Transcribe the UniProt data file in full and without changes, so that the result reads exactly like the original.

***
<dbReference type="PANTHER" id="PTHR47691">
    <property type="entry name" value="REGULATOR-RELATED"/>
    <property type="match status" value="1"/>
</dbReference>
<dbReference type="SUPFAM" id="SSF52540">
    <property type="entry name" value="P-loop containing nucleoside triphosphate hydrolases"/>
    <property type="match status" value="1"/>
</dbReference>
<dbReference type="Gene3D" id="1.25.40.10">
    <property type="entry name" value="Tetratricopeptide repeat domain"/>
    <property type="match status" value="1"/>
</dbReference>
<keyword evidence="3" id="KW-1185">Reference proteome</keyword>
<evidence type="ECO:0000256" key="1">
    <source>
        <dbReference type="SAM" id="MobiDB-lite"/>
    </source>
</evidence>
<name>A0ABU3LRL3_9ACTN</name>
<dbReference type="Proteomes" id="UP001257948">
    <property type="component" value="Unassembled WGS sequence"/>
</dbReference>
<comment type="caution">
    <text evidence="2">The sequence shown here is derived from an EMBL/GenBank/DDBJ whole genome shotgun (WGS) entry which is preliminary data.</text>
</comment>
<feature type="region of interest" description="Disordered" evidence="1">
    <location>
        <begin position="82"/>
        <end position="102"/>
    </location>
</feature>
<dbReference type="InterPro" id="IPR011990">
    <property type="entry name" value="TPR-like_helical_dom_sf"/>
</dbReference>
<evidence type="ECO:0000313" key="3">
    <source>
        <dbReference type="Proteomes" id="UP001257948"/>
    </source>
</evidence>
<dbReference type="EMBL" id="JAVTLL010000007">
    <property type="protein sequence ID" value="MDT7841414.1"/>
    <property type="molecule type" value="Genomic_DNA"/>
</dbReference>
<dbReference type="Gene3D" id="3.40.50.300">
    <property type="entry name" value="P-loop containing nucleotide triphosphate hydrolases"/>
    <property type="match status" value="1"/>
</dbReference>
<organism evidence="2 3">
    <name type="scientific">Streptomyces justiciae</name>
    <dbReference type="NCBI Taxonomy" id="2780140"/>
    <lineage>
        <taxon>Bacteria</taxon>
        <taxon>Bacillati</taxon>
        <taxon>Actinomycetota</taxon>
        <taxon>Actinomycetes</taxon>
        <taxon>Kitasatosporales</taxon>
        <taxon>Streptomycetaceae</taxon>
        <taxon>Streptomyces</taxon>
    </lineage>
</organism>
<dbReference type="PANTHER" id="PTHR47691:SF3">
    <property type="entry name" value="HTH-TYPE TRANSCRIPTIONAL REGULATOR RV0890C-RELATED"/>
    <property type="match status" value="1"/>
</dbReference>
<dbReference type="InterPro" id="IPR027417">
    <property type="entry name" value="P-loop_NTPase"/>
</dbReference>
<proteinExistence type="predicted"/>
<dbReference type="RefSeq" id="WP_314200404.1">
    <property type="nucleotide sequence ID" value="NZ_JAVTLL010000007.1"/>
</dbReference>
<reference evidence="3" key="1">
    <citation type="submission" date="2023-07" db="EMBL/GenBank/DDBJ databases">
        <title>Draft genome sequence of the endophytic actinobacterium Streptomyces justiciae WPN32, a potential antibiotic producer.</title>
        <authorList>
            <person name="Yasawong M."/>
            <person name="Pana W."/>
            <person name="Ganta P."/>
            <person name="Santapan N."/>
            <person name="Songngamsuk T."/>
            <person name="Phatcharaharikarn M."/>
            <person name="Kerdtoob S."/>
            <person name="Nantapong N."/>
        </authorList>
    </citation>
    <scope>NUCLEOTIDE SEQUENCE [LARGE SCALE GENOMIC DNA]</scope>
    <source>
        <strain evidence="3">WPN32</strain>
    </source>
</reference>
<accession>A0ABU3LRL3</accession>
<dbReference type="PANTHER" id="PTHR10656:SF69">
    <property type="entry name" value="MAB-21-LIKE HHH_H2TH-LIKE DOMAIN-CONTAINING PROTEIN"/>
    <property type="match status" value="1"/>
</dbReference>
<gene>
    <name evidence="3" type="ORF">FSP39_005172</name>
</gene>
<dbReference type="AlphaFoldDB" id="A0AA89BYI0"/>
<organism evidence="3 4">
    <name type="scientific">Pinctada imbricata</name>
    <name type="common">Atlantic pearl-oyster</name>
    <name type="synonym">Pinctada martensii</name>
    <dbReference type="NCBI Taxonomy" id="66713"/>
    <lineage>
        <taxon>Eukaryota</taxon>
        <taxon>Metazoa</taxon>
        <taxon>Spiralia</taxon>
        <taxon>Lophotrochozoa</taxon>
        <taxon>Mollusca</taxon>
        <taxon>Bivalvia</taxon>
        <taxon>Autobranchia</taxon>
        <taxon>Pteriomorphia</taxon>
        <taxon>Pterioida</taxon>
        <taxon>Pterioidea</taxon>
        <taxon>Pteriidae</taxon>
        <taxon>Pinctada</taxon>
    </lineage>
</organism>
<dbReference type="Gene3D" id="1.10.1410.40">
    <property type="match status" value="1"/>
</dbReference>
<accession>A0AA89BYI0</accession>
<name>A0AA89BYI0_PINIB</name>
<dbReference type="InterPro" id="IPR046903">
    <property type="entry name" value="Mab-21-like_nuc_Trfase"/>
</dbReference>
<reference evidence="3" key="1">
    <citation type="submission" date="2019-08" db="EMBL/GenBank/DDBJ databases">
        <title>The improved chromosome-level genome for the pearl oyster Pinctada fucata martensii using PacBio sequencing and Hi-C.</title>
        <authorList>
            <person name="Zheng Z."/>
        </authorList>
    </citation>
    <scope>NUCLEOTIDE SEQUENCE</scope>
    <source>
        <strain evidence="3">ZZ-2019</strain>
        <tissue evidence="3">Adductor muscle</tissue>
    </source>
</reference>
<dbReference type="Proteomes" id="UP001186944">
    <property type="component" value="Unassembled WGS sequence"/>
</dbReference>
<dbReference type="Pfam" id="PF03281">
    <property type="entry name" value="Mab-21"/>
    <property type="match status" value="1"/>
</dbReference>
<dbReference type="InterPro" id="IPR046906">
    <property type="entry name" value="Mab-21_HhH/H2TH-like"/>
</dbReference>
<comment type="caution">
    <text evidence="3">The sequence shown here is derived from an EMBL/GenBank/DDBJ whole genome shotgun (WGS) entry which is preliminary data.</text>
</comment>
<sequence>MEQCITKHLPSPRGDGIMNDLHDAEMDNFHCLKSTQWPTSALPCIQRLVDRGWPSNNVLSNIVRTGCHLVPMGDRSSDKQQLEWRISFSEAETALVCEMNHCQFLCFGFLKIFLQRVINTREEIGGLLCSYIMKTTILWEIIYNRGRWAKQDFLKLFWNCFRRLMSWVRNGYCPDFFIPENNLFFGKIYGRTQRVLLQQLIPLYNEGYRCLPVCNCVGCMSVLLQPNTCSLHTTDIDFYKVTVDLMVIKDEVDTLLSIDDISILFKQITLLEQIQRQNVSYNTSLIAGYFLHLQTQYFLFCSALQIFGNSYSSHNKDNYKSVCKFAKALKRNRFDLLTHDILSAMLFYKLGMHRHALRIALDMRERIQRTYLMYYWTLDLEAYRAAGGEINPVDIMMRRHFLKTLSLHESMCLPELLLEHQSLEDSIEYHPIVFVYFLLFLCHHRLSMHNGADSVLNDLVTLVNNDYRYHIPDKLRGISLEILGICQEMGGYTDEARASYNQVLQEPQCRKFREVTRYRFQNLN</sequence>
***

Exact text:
<dbReference type="PANTHER" id="PTHR47691">
    <property type="entry name" value="REGULATOR-RELATED"/>
    <property type="match status" value="1"/>
</dbReference>
<dbReference type="SUPFAM" id="SSF52540">
    <property type="entry name" value="P-loop containing nucleoside triphosphate hydrolases"/>
    <property type="match status" value="1"/>
</dbReference>
<dbReference type="Gene3D" id="1.25.40.10">
    <property type="entry name" value="Tetratricopeptide repeat domain"/>
    <property type="match status" value="1"/>
</dbReference>
<keyword evidence="3" id="KW-1185">Reference proteome</keyword>
<evidence type="ECO:0000256" key="1">
    <source>
        <dbReference type="SAM" id="MobiDB-lite"/>
    </source>
</evidence>
<name>A0ABU3LRL3_9ACTN</name>
<dbReference type="Proteomes" id="UP001257948">
    <property type="component" value="Unassembled WGS sequence"/>
</dbReference>
<comment type="caution">
    <text evidence="2">The sequence shown here is derived from an EMBL/GenBank/DDBJ whole genome shotgun (WGS) entry which is preliminary data.</text>
</comment>
<feature type="region of interest" description="Disordered" evidence="1">
    <location>
        <begin position="82"/>
        <end position="102"/>
    </location>
</feature>
<dbReference type="InterPro" id="IPR011990">
    <property type="entry name" value="TPR-like_helical_dom_sf"/>
</dbReference>
<evidence type="ECO:0000313" key="3">
    <source>
        <dbReference type="Proteomes" id="UP001257948"/>
    </source>
</evidence>
<dbReference type="EMBL" id="JAVTLL010000007">
    <property type="protein sequence ID" value="MDT7841414.1"/>
    <property type="molecule type" value="Genomic_DNA"/>
</dbReference>
<dbReference type="Gene3D" id="3.40.50.300">
    <property type="entry name" value="P-loop containing nucleotide triphosphate hydrolases"/>
    <property type="match status" value="1"/>
</dbReference>
<organism evidence="2 3">
    <name type="scientific">Streptomyces justiciae</name>
    <dbReference type="NCBI Taxonomy" id="2780140"/>
    <lineage>
        <taxon>Bacteria</taxon>
        <taxon>Bacillati</taxon>
        <taxon>Actinomycetota</taxon>
        <taxon>Actinomycetes</taxon>
        <taxon>Kitasatosporales</taxon>
        <taxon>Streptomycetaceae</taxon>
        <taxon>Streptomyces</taxon>
    </lineage>
</organism>
<dbReference type="PANTHER" id="PTHR47691:SF3">
    <property type="entry name" value="HTH-TYPE TRANSCRIPTIONAL REGULATOR RV0890C-RELATED"/>
    <property type="match status" value="1"/>
</dbReference>
<dbReference type="InterPro" id="IPR027417">
    <property type="entry name" value="P-loop_NTPase"/>
</dbReference>
<proteinExistence type="predicted"/>
<dbReference type="RefSeq" id="WP_314200404.1">
    <property type="nucleotide sequence ID" value="NZ_JAVTLL010000007.1"/>
</dbReference>
<reference evidence="3" key="1">
    <citation type="submission" date="2023-07" db="EMBL/GenBank/DDBJ databases">
        <title>Draft genome sequence of the endophytic actinobacterium Streptomyces justiciae WPN32, a potential antibiotic producer.</title>
        <authorList>
            <person name="Yasawong M."/>
            <person name="Pana W."/>
            <person name="Ganta P."/>
            <person name="Santapan N."/>
            <person name="Songngamsuk T."/>
            <person name="Phatcharaharikarn M."/>
            <person name="Kerdtoob S."/>
            <person name="Nantapong N."/>
        </authorList>
    </citation>
    <scope>NUCLEOTIDE SEQUENCE [LARGE SCALE GENOMIC DNA]</scope>
    <source>
        <strain evidence="3">WPN32</strain>
    </source>
</reference>
<accession>A0ABU3LRL3</accession>
<dbReference type="PANTHER" id="PTHR10656:SF69">
    <property type="entry name" value="MAB-21-LIKE HHH_H2TH-LIKE DOMAIN-CONTAINING PROTEIN"/>
    <property type="match status" value="1"/>
</dbReference>
<gene>
    <name evidence="3" type="ORF">FSP39_005172</name>
</gene>
<dbReference type="AlphaFoldDB" id="A0AA89BYI0"/>
<organism evidence="3 4">
    <name type="scientific">Pinctada imbricata</name>
    <name type="common">Atlantic pearl-oyster</name>
    <name type="synonym">Pinctada martensii</name>
    <dbReference type="NCBI Taxonomy" id="66713"/>
    <lineage>
        <taxon>Eukaryota</taxon>
        <taxon>Metazoa</taxon>
        <taxon>Spiralia</taxon>
        <taxon>Lophotrochozoa</taxon>
        <taxon>Mollusca</taxon>
        <taxon>Bivalvia</taxon>
        <taxon>Autobranchia</taxon>
        <taxon>Pteriomorphia</taxon>
        <taxon>Pterioida</taxon>
        <taxon>Pterioidea</taxon>
        <taxon>Pteriidae</taxon>
        <taxon>Pinctada</taxon>
    </lineage>
</organism>
<dbReference type="Gene3D" id="1.10.1410.40">
    <property type="match status" value="1"/>
</dbReference>
<accession>A0AA89BYI0</accession>
<name>A0AA89BYI0_PINIB</name>
<dbReference type="InterPro" id="IPR046903">
    <property type="entry name" value="Mab-21-like_nuc_Trfase"/>
</dbReference>
<reference evidence="3" key="1">
    <citation type="submission" date="2019-08" db="EMBL/GenBank/DDBJ databases">
        <title>The improved chromosome-level genome for the pearl oyster Pinctada fucata martensii using PacBio sequencing and Hi-C.</title>
        <authorList>
            <person name="Zheng Z."/>
        </authorList>
    </citation>
    <scope>NUCLEOTIDE SEQUENCE</scope>
    <source>
        <strain evidence="3">ZZ-2019</strain>
        <tissue evidence="3">Adductor muscle</tissue>
    </source>
</reference>
<dbReference type="Proteomes" id="UP001186944">
    <property type="component" value="Unassembled WGS sequence"/>
</dbReference>
<dbReference type="Pfam" id="PF03281">
    <property type="entry name" value="Mab-21"/>
    <property type="match status" value="1"/>
</dbReference>
<dbReference type="InterPro" id="IPR046906">
    <property type="entry name" value="Mab-21_HhH/H2TH-like"/>
</dbReference>
<comment type="caution">
    <text evidence="3">The sequence shown here is derived from an EMBL/GenBank/DDBJ whole genome shotgun (WGS) entry which is preliminary data.</text>
</comment>
<sequence>MEQCITKHLPSPRGDGIMNDLHDAEMDNFHCLKSTQWPTSALPCIQRLVDRGWPSNNVLSNIVRTGCHLVPMGDRSSDKQQLEWRISFSEAETALVCEMNHCQFLCFGFLKIFLQRVINTREEIGGLLCSYIMKTTILWEIIYNRGRWAKQDFLKLFWNCFRRLMSWVRNGYCPDFFIPENNLFFGKIYGRTQRVLLQQLIPLYNEGYRCLPVCNCVGCMSVLLQPNTCSLHTTDIDFYKVTVDLMVIKDEVDTLLSIDDISILFKQITLLEQIQRQNVSYNTSLIAGYFLHLQTQYFLFCSALQIFGNSYSSHNKDNYKSVCKFAKALKRNRFDLLTHDILSAMLFYKLGMHRHALRIALDMRERIQRTYLMYYWTLDLEAYRAAGGEINPVDIMMRRHFLKTLSLHESMCLPELLLEHQSLEDSIEYHPIVFVYFLLFLCHHRLSMHNGADSVLNDLVTLVNNDYRYHIPDKLRGISLEILGICQEMGGYTDEARASYNQVLQEPQCRKFREVTRYRFQNLN</sequence>